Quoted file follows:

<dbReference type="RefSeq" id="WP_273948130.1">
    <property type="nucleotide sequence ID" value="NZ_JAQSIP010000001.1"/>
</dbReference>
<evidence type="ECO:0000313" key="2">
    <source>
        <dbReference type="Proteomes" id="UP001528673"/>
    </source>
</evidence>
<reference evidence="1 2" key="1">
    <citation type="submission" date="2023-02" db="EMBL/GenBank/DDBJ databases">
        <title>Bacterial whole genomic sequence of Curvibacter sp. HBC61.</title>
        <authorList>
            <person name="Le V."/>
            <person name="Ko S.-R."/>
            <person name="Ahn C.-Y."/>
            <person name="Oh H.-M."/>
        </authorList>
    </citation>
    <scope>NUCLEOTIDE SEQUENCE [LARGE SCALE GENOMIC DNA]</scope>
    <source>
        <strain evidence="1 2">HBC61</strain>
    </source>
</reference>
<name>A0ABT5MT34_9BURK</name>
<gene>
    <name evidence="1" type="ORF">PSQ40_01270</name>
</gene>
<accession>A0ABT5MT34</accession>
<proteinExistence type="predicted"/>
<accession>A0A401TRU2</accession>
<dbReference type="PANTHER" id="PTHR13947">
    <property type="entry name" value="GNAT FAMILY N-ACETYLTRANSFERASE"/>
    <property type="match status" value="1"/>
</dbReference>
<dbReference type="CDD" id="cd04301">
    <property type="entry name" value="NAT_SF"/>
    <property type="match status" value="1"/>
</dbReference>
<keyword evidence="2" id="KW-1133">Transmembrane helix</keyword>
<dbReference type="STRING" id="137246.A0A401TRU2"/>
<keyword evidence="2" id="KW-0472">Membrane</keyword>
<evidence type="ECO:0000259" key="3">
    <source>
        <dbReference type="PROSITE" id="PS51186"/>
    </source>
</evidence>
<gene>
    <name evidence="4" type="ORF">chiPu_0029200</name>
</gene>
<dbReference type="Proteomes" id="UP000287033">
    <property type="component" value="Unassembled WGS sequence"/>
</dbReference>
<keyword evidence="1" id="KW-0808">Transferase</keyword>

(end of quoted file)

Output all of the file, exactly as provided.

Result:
<dbReference type="RefSeq" id="WP_273948130.1">
    <property type="nucleotide sequence ID" value="NZ_JAQSIP010000001.1"/>
</dbReference>
<evidence type="ECO:0000313" key="2">
    <source>
        <dbReference type="Proteomes" id="UP001528673"/>
    </source>
</evidence>
<reference evidence="1 2" key="1">
    <citation type="submission" date="2023-02" db="EMBL/GenBank/DDBJ databases">
        <title>Bacterial whole genomic sequence of Curvibacter sp. HBC61.</title>
        <authorList>
            <person name="Le V."/>
            <person name="Ko S.-R."/>
            <person name="Ahn C.-Y."/>
            <person name="Oh H.-M."/>
        </authorList>
    </citation>
    <scope>NUCLEOTIDE SEQUENCE [LARGE SCALE GENOMIC DNA]</scope>
    <source>
        <strain evidence="1 2">HBC61</strain>
    </source>
</reference>
<name>A0ABT5MT34_9BURK</name>
<gene>
    <name evidence="1" type="ORF">PSQ40_01270</name>
</gene>
<accession>A0ABT5MT34</accession>
<proteinExistence type="predicted"/>
<accession>A0A401TRU2</accession>
<dbReference type="PANTHER" id="PTHR13947">
    <property type="entry name" value="GNAT FAMILY N-ACETYLTRANSFERASE"/>
    <property type="match status" value="1"/>
</dbReference>
<dbReference type="CDD" id="cd04301">
    <property type="entry name" value="NAT_SF"/>
    <property type="match status" value="1"/>
</dbReference>
<keyword evidence="2" id="KW-1133">Transmembrane helix</keyword>
<dbReference type="STRING" id="137246.A0A401TRU2"/>
<keyword evidence="2" id="KW-0472">Membrane</keyword>
<evidence type="ECO:0000259" key="3">
    <source>
        <dbReference type="PROSITE" id="PS51186"/>
    </source>
</evidence>
<gene>
    <name evidence="4" type="ORF">chiPu_0029200</name>
</gene>
<dbReference type="Proteomes" id="UP000287033">
    <property type="component" value="Unassembled WGS sequence"/>
</dbReference>
<keyword evidence="1" id="KW-0808">Transferase</keyword>